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Eucharistic adoration at the Vatican in reparation for abuse


Check this out at the Catholic News Service blog: Eucharistic adoration at the Vatican in reparation for abuse.

VATICAN CITY — The Vatican is hosting two hours of eucharistic adoration “in reparation for abuses committed by priests and for the healing of this wound within the church.”

The service in St. Peter’s Basilica this Saturday will feature an hour of silent adoration of the Blessed Sacrament, an hour of prayer and meditation, and a solemn blessing at the end.

CNS correspondent John Thavis reports that the Vatican hasn't publicized the event. Invitations were sent by e-mail and word of mouth.

Thavis says the event is being organized by "Catholic university students in Rome. "

Archbishop Dolan's life won't get easier


The new Catholic power couple of New York -- State Attorney General Andrew Cuomo, who is running for governor, and his newly-selected running mate for lieutenant governor, Rochester, NY Mayor Robert Duffy -- support abortion rights and gay marriage and oppose the death penalty.

If elected, there should be areas of collaboration with the church, both in New York City and in the rest of the state. However, there will be no doubt areas of intractable conflict. All of which means that Archbishop Dolan's life won't get easier.

The saintly Sr. Margaret - and her episcopal detractor


“She is a kind, soft-spoken, humble, caring, spiritual woman whose spot in Heaven was reserved years ago,” a doctor at St. Joseph’s Hospital in Phoenix wrote. “The idea that she could be ex-communicated after decades of service to the Church and humanity literally makes me nauseated.”

“True Christians, like Sister Margaret, understand that real life is full of difficult moral decisions and pray that they make the right decision in the context of Christ’s teachings. Only a group of detached, pampered men in gilded robes on a balcony high above the rest of us could deny these dilemmas.”

These paragaphs come from a column in The New York Times written by Nicholas D. Kristof and hardens a perception of our church hierarchy today, adding another nail into its evangelical coffin.

Might I add, a perception sadly earned over a considerable period of time.

The Gulf spill and our contradictions


In an era when calling oneself a liberal or a conservative can suggest a desire for a position on the front lines of the culture wars, Washington Post columnist E.J. Dionne manages to label himself 'liberal' while maintaining a rare civility. Which puts him in a great place to call out the contradictions in the posturing of both sides as bared by the oil spill in the gulf.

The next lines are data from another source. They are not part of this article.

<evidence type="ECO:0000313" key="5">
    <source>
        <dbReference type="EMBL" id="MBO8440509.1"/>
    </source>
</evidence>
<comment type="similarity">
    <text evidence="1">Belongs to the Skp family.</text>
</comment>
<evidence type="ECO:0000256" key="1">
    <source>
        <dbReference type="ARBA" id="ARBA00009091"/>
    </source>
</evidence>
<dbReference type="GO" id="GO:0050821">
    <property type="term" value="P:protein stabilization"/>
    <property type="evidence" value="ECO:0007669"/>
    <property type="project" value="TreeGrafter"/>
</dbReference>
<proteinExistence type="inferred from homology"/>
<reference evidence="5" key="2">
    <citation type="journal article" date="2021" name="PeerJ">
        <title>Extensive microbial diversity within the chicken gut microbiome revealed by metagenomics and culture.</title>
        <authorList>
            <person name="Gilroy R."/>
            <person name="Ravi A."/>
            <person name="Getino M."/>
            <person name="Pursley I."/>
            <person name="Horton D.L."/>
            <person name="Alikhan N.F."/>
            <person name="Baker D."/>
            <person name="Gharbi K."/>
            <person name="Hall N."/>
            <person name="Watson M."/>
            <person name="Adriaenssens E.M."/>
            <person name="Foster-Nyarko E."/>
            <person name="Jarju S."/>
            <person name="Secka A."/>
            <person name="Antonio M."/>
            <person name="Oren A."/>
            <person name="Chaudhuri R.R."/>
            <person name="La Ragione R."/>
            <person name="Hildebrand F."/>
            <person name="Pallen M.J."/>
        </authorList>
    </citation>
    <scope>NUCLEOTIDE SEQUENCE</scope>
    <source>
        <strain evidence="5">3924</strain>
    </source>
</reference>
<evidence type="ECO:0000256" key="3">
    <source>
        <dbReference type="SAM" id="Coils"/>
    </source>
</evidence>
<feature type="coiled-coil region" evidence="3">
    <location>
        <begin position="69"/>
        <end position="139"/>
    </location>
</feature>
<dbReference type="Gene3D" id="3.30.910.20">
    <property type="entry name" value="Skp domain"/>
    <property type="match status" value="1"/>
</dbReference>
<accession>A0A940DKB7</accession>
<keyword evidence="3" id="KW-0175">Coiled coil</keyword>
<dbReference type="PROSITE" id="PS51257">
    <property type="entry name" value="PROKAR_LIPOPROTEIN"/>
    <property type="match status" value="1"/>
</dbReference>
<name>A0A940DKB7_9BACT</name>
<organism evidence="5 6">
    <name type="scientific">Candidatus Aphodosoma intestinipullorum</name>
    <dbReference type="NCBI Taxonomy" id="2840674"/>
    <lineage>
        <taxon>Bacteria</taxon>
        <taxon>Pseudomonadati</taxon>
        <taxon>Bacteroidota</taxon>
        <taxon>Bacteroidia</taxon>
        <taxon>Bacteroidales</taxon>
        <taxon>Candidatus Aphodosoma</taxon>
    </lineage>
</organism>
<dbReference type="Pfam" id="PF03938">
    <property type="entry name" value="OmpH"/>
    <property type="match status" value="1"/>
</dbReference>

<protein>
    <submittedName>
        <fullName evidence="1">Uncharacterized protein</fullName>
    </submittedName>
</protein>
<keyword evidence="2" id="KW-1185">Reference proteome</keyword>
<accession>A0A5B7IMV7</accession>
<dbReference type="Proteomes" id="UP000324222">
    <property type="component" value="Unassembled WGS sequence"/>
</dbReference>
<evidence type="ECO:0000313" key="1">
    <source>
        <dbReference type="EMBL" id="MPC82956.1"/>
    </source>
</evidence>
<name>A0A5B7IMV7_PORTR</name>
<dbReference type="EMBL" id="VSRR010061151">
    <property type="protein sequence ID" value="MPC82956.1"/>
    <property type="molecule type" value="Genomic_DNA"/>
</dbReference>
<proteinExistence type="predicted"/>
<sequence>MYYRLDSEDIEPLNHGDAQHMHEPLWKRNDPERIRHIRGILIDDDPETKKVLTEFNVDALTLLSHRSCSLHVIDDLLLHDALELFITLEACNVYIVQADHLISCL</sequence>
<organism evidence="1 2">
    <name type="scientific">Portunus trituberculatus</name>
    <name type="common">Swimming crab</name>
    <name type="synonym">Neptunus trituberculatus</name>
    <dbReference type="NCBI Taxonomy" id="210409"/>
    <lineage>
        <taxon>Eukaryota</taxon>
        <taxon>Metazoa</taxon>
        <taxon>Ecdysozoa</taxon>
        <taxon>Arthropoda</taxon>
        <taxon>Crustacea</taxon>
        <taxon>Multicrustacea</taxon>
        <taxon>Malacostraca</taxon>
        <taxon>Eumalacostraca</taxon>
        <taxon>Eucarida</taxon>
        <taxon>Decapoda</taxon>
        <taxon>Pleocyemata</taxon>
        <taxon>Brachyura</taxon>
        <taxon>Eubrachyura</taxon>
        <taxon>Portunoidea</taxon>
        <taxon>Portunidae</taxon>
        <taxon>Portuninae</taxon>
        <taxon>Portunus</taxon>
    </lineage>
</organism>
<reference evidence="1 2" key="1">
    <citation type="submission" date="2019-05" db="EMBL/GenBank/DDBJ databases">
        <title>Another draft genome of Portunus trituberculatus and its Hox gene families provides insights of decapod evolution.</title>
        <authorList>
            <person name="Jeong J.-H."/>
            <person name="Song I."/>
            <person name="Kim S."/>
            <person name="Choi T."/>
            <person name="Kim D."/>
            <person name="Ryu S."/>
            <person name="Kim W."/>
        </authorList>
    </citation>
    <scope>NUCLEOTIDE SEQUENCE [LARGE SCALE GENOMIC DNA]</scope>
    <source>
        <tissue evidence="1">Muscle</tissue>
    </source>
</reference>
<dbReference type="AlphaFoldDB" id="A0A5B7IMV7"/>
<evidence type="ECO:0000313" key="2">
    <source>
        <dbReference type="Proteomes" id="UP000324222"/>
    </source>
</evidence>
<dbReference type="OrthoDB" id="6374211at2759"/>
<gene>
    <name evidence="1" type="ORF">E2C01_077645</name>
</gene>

Are you a "big government" liberal who all of a sudden sees the benefit of blaming the private sector when things go wrong? Or are you a "small government conservative" like New Orleans Gov. Bobby Jindal now insisting that the government step in when private enterprise boots it?

Whose spill is it? Dionne asks, and his analysis of our conflicting and confused answers is spot on.

The Story of Ly


Vietnam: Day Four
Members of our interfaith delegation to Vietnam visited families in the urban area around DaNang yesterday, and the small group of which I was a part (Bob Edgar of Common Cause, Jim Winkler of the Methodist Board of Church and Society and myself) met Ly and her family at home. Ly is about eight years old, and her parents showed us proudly the certificate she had just received for excellent work in school.

Yet Ly – like her parents – is thin in the extreme; she could easily have been a “poster child” for poverty and malnourishment. Her mental ability is something of a miracle because she has an enlarged skull and large eyes that are very wide set. Her chest cavity is collapsed in ways that make it difficult for her to breathe. She is scheduled to go to the hospital in two days to get an assessment for possible surgery that would enlarge her chest cavity and improve her breathing. Her parents are clearly concerned.

The Horror in Jamaica


This week, the city of Kingston, Jamaica was turned into a war zone. In an effort to apprehend a narco-trafficker, Christopher “Dudus” Coke, and extradite him to the United States, the Jamaican security forces have encountered those who have been bought off or scared off by this criminal and have taken up arms to defend him. More than thirty people have been killed in the fighting so far, which is ravaging neighborhoods, killing innocent bystanders as will as security forces and the drug kingpin’s bodyguards.

This weekend, in clubs along the East Coast, affluent, intelligent successful men and women will party with illegal drugs that come from Coke’s network. They are out to have a good time, but I hope they realize that whatever risks they wish to take with their own lives, they have no right to turn a neighboring country into a narco-state. Yet, the insatiable appetite of Americans for cocaine and marijuana is directly, indelibly responsible for the violence in Jamaica. The blood being spilt in the streets of Kingston is on the hands and on the consciences of the partyers in Midtown and Dupont Circle.

Repeal of 'Don't Ask Don't Tell' one vote closer


Politics Daily is reporting that Sen. Ben Nelson, D-Neb., "will vote to repeal the ban on gays serving in the U.S. military, pending a study by the Pentagon on the matter, saying that the policy requires some American service members to lie about themselves in order to serve their country. ...

"With Nelson's vote in hand, one more yes vote is needed to approve the language in the committee. Sens. Robert Byrd (D-W.V.) and Daniel Akaka (D-Hawaii) are the only remaining senators who have not announced how they'll vote."


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In This Issue

December 2-15, 2016